This site is intended for health professionals only

At the heart of general practice since 1960

pul jul aug2020 cover 80x101px
Read the latest issue online

Independents' Day

New technique could help boost cervical cancer screening uptake 

A new molecular-based approach to triaging HPV-positive cervicovaginal samples could pave the way for cervical cancer screening based entirely on self-sampling, researchers have claimed.

A study in this month’s The Lancet Oncology found the molecular technique detected CIN2 or worse on self-sampled specimens as accurately as standard cytology done on physician-collected samples.

Offering self-sampling for HPV testing can increase the number of women willing to take part in cervical screening programmes, but self-collected samples are not suitable for current cell-based tests used to triage those samples that turn out to be HPV positive.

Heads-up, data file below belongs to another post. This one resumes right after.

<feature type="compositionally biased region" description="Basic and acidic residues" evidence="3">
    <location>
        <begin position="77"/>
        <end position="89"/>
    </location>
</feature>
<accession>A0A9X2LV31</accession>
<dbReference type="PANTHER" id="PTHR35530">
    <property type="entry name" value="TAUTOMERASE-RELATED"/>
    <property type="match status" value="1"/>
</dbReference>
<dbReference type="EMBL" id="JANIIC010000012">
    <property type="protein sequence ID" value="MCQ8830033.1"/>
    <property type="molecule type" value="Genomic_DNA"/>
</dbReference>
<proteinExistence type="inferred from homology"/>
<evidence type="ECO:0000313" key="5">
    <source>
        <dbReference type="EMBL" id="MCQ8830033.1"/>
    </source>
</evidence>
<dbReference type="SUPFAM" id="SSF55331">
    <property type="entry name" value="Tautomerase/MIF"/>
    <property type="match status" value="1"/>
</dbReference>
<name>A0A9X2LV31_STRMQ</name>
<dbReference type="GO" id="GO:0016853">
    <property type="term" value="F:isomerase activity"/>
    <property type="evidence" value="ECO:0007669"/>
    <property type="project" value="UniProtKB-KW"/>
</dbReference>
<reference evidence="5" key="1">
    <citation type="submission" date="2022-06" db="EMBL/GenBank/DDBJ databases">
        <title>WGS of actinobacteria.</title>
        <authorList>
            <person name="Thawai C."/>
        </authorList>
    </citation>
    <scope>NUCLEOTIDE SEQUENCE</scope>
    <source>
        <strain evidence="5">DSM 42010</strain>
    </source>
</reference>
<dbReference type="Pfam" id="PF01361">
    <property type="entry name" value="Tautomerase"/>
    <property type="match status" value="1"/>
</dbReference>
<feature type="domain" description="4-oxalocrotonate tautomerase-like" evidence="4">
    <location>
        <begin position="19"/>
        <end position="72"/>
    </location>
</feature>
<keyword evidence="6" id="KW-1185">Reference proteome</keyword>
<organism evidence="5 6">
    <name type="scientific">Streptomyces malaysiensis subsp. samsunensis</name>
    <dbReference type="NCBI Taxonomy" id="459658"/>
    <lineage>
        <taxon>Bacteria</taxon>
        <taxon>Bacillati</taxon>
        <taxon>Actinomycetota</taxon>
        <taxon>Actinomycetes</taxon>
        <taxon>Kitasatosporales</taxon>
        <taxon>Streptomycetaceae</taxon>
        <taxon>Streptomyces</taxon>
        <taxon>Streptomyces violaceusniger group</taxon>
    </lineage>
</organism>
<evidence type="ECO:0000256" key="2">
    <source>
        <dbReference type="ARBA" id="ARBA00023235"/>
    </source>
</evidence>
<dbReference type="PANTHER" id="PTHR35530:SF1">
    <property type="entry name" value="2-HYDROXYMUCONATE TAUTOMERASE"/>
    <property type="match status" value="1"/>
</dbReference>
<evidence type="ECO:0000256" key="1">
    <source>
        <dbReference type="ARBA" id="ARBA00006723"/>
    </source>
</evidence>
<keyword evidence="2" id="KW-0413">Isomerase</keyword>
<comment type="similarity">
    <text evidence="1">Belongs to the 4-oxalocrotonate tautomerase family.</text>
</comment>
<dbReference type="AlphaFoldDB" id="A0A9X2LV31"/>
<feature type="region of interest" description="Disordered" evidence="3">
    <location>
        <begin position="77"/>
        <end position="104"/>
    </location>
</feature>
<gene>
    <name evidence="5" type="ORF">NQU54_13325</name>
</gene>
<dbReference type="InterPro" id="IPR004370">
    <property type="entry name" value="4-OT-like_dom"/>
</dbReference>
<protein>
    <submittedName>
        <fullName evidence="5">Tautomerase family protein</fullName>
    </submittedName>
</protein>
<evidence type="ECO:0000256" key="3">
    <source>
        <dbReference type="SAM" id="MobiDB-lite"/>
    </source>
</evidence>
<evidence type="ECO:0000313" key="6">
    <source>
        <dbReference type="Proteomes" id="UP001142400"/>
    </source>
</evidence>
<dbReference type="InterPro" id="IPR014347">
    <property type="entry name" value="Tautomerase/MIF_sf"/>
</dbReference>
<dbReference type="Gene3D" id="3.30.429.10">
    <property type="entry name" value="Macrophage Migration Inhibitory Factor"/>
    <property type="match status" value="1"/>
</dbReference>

Researchers in The Netherlands invited women who were unwilling to participate in cervical screening to provide a self-collected cervicovaginal sample for HPV testing.

They then randomly triaged the HPV-positive samples with the molecular technique – based on detection of DNA methylation in certain genes – or using standard cytology.

Importantly, the molecular technique was done on the same sample provided at baseline, whereas standard cytology required an additional physician-collected sample.

Out of a total of 46,001 women they invited, 12,819 returned self-sampled specimens, of which 1,038 tested positive for high-risk HPV.

The DNA methylation technique detected CIN2 or worse as sensitively as cytology, the researchers reported.

There were more referrals for colcoscopy in the molecular triage group – 55% were referred, compared with 29% of the cytology triage group.

However, the overall time to diagnosis was much shorter in the molecular group, at an average of 96 days compared with 158 days.

The team concluded: ‘Molecular triage of HPV-positive women by MAL/miR0124-2 methylation analysis on self-collected specimens opens the way to full molecular screening as a feasible alternative for cervical screening by a physician-taken sample.’

Lancet Oncol 2014; available online 14 January

Readers' comments (1)

Have your say